Known as “the man who killed Jim Crow,” the great Charles Hamilton Houston once said to his Howard University Law School students that “a lawyer is either a social engineer or a parasite on society.” And the Honorable Thurgood Marshall, his mentee, credited Houston with teaching him that “the practice of law could and should serve as a tool for creating equality in society.” As these wise words from two prominent and heroic African American social engineers indicate, the contributions of African American attorneys have and should continue to be a tool for creating equality in society.
In recent times, from the late Congressman Elijah E. Cummings and the late Congresswoman Barbara Jordan to the great Bryan Stevenson and Marianne Wright Edelman, countless African American attorneys have remained in the fight for equality and continue to fight for civil rights, social justice, and meaningful progress. They, too, are our heroes. In fact, to every social engineer who has contributed equal justice in some way, shape, or form—you are a hero too. We are our heroes. But Charles Hamilton Houston believed that attorneys were one extreme or the other, either helpful or harmful, and that there is no in between. I agree.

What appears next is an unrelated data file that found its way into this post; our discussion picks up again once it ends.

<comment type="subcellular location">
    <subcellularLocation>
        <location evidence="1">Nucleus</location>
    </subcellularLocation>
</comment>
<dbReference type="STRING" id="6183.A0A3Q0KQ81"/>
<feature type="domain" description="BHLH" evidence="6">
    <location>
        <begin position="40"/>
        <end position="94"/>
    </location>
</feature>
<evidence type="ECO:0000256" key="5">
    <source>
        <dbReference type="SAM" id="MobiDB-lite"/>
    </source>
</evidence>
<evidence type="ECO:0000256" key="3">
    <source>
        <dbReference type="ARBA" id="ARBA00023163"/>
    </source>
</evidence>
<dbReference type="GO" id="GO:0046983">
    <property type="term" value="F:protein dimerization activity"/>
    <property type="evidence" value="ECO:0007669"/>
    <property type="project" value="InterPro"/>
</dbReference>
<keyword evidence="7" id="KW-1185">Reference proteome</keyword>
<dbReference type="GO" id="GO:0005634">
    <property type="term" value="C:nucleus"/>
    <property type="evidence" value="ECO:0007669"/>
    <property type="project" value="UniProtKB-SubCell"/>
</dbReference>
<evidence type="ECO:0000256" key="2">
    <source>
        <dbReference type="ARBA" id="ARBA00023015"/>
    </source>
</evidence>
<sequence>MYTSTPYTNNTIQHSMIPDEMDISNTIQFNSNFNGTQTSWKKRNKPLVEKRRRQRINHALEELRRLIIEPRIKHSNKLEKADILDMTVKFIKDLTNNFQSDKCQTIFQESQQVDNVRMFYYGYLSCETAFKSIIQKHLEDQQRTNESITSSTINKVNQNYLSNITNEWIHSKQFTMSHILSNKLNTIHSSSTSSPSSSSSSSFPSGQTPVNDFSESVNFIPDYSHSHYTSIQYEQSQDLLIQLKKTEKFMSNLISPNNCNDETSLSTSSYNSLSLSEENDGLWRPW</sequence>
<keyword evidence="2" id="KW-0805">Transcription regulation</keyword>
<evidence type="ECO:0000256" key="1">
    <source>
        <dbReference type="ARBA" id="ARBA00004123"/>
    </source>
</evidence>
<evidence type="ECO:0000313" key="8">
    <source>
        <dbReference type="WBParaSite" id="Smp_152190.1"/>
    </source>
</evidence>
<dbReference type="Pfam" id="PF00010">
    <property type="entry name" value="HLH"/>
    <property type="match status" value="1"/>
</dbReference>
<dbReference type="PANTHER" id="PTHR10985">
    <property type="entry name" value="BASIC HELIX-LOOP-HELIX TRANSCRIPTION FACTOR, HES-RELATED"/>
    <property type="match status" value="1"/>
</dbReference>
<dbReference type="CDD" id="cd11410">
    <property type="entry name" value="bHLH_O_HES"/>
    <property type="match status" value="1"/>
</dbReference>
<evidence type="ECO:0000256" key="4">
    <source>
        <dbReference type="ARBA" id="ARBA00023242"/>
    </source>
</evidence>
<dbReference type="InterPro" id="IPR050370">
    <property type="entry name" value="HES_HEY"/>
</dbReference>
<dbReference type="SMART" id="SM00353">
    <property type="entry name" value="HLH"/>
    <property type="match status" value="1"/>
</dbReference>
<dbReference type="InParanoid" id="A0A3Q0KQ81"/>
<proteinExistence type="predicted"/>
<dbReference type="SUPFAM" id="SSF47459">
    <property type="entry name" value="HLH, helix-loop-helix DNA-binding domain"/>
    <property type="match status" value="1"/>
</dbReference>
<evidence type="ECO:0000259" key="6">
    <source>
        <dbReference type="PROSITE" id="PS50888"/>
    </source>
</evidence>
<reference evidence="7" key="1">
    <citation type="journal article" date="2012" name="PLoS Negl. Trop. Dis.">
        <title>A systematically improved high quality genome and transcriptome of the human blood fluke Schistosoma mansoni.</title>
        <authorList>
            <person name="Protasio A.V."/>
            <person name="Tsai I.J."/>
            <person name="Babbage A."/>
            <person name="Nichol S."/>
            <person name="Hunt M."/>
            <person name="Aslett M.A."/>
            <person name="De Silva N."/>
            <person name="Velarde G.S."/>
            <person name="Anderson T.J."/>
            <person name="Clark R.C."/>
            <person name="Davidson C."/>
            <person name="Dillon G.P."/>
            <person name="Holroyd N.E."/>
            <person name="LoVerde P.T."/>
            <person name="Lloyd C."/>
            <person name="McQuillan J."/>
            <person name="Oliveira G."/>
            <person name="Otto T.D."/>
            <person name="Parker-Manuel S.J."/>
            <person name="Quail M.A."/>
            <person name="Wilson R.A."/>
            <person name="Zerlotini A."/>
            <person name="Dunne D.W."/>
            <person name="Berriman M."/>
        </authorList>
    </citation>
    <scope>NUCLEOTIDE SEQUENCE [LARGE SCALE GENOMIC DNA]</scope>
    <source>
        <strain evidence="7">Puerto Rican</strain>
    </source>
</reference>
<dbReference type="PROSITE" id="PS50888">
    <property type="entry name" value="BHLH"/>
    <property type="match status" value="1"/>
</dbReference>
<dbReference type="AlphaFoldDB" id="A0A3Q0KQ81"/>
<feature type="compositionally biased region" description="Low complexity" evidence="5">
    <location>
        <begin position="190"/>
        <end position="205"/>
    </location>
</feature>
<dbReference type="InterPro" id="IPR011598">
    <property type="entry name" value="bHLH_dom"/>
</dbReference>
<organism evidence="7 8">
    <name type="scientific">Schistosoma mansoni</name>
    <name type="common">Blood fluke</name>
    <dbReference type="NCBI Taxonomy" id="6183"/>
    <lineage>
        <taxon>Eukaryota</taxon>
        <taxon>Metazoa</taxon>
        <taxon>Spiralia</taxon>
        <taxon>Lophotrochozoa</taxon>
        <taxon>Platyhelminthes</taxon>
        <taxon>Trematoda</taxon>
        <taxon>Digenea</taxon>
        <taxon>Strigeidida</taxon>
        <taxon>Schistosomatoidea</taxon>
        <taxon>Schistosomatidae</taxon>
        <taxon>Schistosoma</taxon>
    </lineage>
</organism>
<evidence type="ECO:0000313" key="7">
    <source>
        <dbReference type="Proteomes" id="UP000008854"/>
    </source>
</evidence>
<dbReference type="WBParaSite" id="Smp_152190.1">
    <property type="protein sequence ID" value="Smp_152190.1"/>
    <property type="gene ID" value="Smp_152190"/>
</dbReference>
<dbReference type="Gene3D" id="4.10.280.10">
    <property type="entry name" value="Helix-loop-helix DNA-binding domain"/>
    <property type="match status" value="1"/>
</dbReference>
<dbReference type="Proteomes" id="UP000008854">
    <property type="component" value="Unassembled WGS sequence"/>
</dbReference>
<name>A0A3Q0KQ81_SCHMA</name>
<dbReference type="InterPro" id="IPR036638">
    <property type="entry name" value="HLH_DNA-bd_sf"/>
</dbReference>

It’s not my intention to judge or critique what an attorney has been doing and whether it’s enough. Whatever the contribution—large or small, public or private—efforts are heroic if they contribute in some way to positive change in our society. Acknowledging that many African American lawyers nowadays did not seek a legal education to be heroic or to contribute to eliminating inequality, I believe that there is still an obligation to do so. But I realize that life often and inevitably gets in the way. How do you give back while trying to balance a demanding job, fulfill family responsibilities, and “live your best life” at the same time?
I’m asking you to consider that your best life (and the best lives of the generations behind you) might only be achieved when our collective lives are at their best—and we still have a long way to go. While we have made tremendous progress since slavery and segregation, thanks to the hard work of the social engineers committed to these causes dismantling these institutions, our plight is far from over. Black America is still currently faced with so many adverse disparities that either remain from slavery or have evolved into new methods of oppression in the form of mass incarceration, health disparities, unconscious bias encounters in all areas of life, wealth disparities, the school to prison pipeline, inequality in housing, and the persistent killing of unarmed black people, to name only a few. In short, we need more heroes to continue the fight for equality.